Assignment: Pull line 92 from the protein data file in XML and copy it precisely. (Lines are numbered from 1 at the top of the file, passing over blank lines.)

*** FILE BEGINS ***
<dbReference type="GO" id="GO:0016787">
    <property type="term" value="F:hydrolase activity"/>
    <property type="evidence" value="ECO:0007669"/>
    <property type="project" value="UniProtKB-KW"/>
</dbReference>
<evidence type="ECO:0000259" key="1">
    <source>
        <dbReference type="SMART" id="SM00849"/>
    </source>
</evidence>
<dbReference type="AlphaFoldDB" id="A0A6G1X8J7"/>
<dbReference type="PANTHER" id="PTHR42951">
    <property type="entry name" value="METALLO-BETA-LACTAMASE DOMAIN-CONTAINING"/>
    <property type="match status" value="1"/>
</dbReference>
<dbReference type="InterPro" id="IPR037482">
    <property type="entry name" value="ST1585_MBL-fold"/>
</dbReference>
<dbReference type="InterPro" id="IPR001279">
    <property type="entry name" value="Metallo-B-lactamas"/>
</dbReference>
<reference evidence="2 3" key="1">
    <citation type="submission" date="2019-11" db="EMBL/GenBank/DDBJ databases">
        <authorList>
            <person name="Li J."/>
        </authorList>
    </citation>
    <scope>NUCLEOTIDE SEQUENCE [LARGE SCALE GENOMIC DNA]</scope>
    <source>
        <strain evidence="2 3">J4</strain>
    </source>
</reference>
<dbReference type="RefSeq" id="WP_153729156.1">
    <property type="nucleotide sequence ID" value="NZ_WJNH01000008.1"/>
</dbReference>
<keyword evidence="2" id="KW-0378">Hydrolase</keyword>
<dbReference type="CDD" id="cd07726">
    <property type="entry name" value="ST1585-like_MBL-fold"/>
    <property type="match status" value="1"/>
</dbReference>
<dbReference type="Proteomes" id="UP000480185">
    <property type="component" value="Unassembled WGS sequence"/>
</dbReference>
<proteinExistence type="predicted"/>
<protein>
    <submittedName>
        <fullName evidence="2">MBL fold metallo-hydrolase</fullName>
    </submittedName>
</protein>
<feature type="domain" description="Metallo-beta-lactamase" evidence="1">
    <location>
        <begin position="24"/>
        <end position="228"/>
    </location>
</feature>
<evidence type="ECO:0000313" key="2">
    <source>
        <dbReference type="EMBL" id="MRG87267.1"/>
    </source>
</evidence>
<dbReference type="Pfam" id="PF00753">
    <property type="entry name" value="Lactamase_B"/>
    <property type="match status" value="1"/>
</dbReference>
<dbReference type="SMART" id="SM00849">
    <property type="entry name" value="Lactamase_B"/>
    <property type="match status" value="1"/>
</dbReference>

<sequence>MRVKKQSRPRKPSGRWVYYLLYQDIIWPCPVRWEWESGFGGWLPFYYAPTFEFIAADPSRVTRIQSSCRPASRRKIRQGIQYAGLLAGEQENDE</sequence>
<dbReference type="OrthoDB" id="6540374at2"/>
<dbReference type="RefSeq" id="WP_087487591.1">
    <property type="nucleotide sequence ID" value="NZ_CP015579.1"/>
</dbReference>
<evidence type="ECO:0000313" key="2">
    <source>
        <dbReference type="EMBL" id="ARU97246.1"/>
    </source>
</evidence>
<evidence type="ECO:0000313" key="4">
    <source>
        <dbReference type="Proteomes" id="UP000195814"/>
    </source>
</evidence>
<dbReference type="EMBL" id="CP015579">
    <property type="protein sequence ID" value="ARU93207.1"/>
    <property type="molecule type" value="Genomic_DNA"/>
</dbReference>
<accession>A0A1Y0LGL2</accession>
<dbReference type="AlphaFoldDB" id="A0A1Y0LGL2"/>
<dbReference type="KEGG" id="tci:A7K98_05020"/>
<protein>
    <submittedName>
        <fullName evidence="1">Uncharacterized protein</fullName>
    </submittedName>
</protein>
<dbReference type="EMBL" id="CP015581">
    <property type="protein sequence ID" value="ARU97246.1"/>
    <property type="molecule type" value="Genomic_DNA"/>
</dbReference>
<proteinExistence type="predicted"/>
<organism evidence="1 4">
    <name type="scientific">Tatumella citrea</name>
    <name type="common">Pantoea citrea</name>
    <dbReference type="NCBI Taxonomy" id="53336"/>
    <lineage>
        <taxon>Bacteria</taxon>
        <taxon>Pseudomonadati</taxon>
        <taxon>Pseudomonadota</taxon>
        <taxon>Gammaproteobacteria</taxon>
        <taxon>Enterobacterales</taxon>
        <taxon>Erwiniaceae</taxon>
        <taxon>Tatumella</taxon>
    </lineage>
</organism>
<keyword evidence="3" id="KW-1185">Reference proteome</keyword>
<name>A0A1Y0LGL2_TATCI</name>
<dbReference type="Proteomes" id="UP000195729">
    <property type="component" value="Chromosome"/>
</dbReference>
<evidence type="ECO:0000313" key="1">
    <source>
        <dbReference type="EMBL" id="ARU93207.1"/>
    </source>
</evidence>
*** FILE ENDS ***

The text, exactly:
    <submittedName>